The performances surrounding Jackson are fitful, too. Both Celia Imrie, as a matronly Goneril, and Jane Horrocks, as a whorish Regan, feel miscast. Imrie’s indignant line readings sometimes suggest Miss Babs at her most self-righteous, and when she reaches for a pair of marigold gloves to clean up some sick in a late scene, an Acorn Antiques homage actually seems intended. Yet the ferocity Imrie gives to her reading of Goneril’s last line almost redeems the whole performance. Teetering on spiky heels, Horrocks overdoes it quite a bit throughout. Yet, cackling as she clings to Cornwall (Danny Webb), something memorable is achieved: an archetype of coupledom at its most grotesque.
Karl Johnson is a solid, if not exceptional, Gloucester and the always-interesting Warner-fave Harry Melling succeeds in showing Edgar finding himself within Poor Tom’s disinhibition, while Simon Manyonda’s strong Edmund limbers up for malice with press-ups and a skipping rope. (Any production that doesn’t cut Edmund’s final attempted moment of repentance - as this one doesn’t - also wins points from me.)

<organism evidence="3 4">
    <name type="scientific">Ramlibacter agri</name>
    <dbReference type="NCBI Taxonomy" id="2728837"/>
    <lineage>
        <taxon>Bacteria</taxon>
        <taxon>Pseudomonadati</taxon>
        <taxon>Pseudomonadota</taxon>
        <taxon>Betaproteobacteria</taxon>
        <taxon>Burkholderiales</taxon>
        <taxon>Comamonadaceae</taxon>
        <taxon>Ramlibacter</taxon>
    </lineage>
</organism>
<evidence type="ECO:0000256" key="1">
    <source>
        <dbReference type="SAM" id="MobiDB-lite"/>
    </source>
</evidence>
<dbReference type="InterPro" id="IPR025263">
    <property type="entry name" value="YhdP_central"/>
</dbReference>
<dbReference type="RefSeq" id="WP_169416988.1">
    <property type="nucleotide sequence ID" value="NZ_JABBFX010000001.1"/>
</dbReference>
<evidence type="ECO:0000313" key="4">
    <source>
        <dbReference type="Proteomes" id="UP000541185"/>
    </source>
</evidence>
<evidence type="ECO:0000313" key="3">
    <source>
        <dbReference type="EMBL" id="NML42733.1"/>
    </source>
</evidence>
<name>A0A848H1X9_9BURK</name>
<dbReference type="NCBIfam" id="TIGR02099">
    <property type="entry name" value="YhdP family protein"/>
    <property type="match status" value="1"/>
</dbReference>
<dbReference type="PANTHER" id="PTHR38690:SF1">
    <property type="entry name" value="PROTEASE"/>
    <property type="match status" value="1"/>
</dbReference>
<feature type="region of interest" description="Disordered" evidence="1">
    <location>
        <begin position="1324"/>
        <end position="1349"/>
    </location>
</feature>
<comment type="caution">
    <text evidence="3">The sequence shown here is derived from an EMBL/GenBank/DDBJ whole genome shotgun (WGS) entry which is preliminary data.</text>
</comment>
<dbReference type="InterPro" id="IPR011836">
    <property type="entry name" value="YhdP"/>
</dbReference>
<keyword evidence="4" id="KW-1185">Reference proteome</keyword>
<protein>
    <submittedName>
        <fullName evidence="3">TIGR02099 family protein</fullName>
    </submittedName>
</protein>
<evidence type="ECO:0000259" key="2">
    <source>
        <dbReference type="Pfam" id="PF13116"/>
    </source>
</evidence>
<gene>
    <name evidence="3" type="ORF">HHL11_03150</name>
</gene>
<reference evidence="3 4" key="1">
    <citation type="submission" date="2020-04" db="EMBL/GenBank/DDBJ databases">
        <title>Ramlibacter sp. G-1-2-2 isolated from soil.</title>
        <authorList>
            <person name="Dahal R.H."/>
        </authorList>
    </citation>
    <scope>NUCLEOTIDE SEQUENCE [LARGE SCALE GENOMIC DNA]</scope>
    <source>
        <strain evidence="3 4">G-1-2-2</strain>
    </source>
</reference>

As with Hamlet, the greatness and depth of King Lear is such that no single production can really encompass it, and, while Jackson’s greatness in the role seems to have been acclaimed by all, Warner’s staging has proved as divisive as expected. It's an erratic Lear, to be sure. Yet, writing about this by turns annoying and exhilarating, obtuse and illuminating production a few weeks after seeing it makes me feel very eager to see it again.
King Lear is booking at the Old Vic until 3 December.
Wednesday, 16 November 2016